RAF Northstead

RAF Northstead, located halfway between Red Row and Widdrington opened as a Mobile Ground Controlled Interception (GCI) station in May 1941, with Sqd Ldr Keighly and Flt Lt Hunter as Controllers, it operated as a satellite to the sector station at RAF Ouston.  The purpose of the station was to direct aircraft onto approaching enemy aircraft once they had been detected approaching the coast by the Chain Home radar stations scattered around the district.

The operations personnel at the time were all RAF, and since the billeting situation in a mining district such as this was poor, the accommodation was scattered, some at RAF Acklington and some in tents on site.  Having to transport personnel to site was a drain on available transport and a more permanent solution was sought.

In June 1941 a movement was started to accommodate all personnel in huts near the GCI site but it wasn’t until August that three Nissen Huts were promised, which was still significantly short on the number required.  By the end of July, and due to the expansion of RAF Acklington, the personnel stationed there were forced to move and take up residency at the Northstead domestic site.  With the onset of winter, the domestic site, situated in a field on the west side of the Widdrington to Red Row road, had become a sea of mud as there were no paths. The three Nissen Huts had no electricity, but power was available at times with a mobile generator and water was delivered by a bowser.  All personnel continued to be fed in the NAAFI at Acklington.

In 1942 a large-scale effort has made to improve the living conditions at the domestic site.  In January personnel still had to travel back and forth to Acklington to use the NAAFI but a dining hall was in the process of being built.  It wasn’t until the end of the year that electric lighting was available on the domestic site when the RAF Northstead finally became a small self-contained unit, drawing stores, rations and so on from RAF Acklington.  

In August 1943 Northstead became fully operational as a Final Station and had a brick operations block known as a ‘Happidrome’. It had single rotating aerial array with the transmitter and receiver housed in a well underneath.  By now the threat of German air raids over the North East had diminished and the site was mainly used for Ground Controlled Interception exercises mainly in connection with the night fighter units based at RAF Acklington and 54 Operational Training Unit operating out of RAF Charterhall and Winfield.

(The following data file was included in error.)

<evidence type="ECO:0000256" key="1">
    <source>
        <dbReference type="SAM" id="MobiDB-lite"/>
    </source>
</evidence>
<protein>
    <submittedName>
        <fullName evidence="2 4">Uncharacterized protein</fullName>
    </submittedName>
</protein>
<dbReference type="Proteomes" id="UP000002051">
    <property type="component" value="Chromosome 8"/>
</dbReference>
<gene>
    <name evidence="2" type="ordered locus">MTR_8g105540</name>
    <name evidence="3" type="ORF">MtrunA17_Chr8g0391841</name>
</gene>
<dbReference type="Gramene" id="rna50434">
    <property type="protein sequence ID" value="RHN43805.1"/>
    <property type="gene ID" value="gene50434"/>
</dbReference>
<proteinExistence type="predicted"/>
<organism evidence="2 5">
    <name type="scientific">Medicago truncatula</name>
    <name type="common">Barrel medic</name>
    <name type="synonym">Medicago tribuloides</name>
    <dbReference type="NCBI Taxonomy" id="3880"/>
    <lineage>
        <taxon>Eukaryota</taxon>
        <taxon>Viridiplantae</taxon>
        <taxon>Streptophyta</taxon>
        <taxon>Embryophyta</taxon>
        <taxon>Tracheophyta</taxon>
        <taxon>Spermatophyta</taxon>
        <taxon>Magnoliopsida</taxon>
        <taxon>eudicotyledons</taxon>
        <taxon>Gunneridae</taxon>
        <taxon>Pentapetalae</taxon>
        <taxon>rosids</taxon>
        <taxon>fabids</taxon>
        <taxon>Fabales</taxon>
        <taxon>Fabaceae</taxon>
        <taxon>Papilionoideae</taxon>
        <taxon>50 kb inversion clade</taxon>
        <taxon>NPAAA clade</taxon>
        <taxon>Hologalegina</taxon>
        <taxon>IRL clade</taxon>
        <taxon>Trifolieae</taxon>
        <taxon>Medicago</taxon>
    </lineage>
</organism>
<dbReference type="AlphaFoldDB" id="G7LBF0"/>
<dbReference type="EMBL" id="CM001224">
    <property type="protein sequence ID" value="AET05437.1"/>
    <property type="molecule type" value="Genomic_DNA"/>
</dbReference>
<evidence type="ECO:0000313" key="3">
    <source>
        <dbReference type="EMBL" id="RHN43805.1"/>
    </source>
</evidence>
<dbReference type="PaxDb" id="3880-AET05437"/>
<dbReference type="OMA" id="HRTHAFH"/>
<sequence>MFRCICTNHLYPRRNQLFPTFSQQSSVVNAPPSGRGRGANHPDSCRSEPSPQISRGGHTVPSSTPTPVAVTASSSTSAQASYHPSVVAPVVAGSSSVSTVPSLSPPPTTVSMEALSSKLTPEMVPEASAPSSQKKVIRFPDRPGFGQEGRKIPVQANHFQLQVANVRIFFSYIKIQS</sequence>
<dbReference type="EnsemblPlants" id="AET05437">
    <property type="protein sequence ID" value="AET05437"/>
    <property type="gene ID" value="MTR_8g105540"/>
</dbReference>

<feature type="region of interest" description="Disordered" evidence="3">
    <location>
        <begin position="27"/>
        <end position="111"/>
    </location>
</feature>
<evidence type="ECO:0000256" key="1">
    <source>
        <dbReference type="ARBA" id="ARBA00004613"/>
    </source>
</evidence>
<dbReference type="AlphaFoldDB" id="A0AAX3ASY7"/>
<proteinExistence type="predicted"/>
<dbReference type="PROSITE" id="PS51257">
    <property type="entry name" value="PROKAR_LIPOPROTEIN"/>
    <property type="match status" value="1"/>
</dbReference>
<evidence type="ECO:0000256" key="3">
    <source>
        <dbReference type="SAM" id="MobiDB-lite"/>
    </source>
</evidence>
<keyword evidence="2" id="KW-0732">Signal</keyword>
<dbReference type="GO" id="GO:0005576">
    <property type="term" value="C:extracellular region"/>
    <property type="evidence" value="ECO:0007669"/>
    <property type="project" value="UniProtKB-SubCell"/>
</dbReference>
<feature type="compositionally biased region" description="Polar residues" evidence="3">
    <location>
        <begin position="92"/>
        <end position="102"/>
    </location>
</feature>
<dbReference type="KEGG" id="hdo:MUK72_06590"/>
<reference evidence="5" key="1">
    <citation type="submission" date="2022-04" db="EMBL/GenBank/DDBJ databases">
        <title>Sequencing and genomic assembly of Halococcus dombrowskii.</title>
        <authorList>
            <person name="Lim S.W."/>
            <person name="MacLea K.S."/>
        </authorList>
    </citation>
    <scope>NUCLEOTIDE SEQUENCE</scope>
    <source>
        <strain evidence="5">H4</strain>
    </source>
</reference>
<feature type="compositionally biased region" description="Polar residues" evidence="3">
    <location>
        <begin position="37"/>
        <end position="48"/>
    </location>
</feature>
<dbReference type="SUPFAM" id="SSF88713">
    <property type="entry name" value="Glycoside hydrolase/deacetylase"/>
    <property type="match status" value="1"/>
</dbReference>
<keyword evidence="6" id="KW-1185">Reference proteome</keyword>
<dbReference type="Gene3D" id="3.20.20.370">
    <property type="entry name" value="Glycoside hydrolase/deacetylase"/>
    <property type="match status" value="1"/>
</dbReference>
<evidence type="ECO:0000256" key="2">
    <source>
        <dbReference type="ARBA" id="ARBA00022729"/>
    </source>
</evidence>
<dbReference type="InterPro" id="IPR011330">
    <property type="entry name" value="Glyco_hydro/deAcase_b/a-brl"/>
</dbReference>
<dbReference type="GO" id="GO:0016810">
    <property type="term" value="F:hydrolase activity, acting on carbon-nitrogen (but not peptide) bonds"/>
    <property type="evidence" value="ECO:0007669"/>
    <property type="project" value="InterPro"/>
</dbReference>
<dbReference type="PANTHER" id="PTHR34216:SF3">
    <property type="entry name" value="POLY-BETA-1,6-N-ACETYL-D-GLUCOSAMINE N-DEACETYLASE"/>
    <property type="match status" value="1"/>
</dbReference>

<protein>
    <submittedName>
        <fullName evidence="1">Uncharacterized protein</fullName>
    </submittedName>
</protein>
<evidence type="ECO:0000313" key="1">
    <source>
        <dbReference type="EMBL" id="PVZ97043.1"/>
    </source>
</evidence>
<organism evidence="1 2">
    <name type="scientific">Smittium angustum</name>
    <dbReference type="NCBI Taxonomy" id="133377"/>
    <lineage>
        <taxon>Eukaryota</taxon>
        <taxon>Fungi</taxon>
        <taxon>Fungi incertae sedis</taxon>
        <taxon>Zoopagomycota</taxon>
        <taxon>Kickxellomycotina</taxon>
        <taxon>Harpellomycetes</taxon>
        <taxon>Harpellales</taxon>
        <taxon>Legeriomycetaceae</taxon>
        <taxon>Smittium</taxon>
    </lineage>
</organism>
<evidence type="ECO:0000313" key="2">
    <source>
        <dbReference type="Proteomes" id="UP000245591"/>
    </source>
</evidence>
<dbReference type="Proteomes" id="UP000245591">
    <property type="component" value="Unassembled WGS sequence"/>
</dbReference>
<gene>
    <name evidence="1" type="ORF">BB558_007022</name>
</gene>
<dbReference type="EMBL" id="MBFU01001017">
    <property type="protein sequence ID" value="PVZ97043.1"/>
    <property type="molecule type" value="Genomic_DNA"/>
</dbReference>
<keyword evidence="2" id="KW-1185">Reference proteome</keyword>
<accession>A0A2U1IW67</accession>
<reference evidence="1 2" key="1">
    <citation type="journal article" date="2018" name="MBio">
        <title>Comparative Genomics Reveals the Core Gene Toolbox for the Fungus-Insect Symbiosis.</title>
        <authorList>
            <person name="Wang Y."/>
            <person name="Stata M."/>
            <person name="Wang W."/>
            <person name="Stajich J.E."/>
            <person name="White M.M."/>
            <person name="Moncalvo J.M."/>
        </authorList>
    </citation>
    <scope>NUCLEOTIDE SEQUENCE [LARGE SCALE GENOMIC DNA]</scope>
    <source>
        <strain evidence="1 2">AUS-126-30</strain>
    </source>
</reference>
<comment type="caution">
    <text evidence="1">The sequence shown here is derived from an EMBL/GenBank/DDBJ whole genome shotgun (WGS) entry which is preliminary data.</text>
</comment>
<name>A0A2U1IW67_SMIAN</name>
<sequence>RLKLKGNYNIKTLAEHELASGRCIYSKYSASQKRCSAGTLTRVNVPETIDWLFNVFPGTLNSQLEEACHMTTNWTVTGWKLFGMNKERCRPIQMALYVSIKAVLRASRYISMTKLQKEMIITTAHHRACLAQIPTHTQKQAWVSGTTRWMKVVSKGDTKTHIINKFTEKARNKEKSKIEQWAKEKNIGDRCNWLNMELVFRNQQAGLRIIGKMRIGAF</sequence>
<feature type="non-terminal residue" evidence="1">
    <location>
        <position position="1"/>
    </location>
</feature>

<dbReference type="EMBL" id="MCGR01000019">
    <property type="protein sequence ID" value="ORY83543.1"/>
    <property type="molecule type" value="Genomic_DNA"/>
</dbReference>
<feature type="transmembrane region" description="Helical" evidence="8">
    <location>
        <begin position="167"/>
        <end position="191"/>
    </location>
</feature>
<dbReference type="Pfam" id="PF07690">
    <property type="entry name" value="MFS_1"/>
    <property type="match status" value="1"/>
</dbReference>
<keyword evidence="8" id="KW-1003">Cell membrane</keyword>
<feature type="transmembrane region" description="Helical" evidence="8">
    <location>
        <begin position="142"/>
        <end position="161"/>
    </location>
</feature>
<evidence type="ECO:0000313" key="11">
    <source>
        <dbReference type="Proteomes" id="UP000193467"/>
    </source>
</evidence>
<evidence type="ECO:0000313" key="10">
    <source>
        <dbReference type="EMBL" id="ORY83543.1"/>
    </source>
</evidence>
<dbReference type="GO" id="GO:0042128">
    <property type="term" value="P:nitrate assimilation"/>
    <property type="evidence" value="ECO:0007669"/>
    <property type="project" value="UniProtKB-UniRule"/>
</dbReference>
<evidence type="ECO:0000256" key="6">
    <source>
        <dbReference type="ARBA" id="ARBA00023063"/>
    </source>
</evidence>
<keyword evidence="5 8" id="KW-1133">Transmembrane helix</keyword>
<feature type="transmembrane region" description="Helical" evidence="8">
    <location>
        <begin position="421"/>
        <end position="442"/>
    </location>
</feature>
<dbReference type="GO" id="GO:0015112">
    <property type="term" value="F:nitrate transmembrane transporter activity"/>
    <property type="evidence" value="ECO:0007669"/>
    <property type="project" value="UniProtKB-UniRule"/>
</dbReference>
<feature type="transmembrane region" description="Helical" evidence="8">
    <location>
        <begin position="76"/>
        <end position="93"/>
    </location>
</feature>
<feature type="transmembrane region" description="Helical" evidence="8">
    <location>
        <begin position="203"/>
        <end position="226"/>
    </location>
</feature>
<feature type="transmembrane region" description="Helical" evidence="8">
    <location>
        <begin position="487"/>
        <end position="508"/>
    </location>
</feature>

By June 1944, with the threat of German attack all but gone, 2808 Squadron of the RAF Regiment, who had been responsible for the air defence of the station, moved to RAF Cleadon with the defensive duties being handed over to the Northstead personnel, who were organised into Defence Flights, under the command of F/Lt Armstrong.

1945 saw continued practise exercises but by August the site was starting to be run down with many staff demobilising.  However, it wasn’t until April 1946 when the site eventually closed, handing over to 60 Group with care and maintenance duties being carried out under instructions from HQ 73 Wing.

There are only small traces of RAF Northstead still remaining and these are situated just to the east of the new Chibburn Farm.  Many sources place the site to the west of the Red Row to Widdrington Road, and whilst the domestic site was located here, just to the north of a disused Tile Works, the Final Site, including the Happidrome, was further north and on the eastern side of the road, although the road layout and field boundaries have changed since the war due to opencast workings in the area. 

General view of RAF Northstead. The site is in the top left grid square.
RAF Northstead showing the collection of buildings at the domestic site on the western side of the Widdrington to Red Row road, and the Final Site further north on the opposite side of the road.
A sketch site plan found in the RAF Northstead Operations Record Book showing the domestic site, final site and the location of the four Anti Aircraft positions.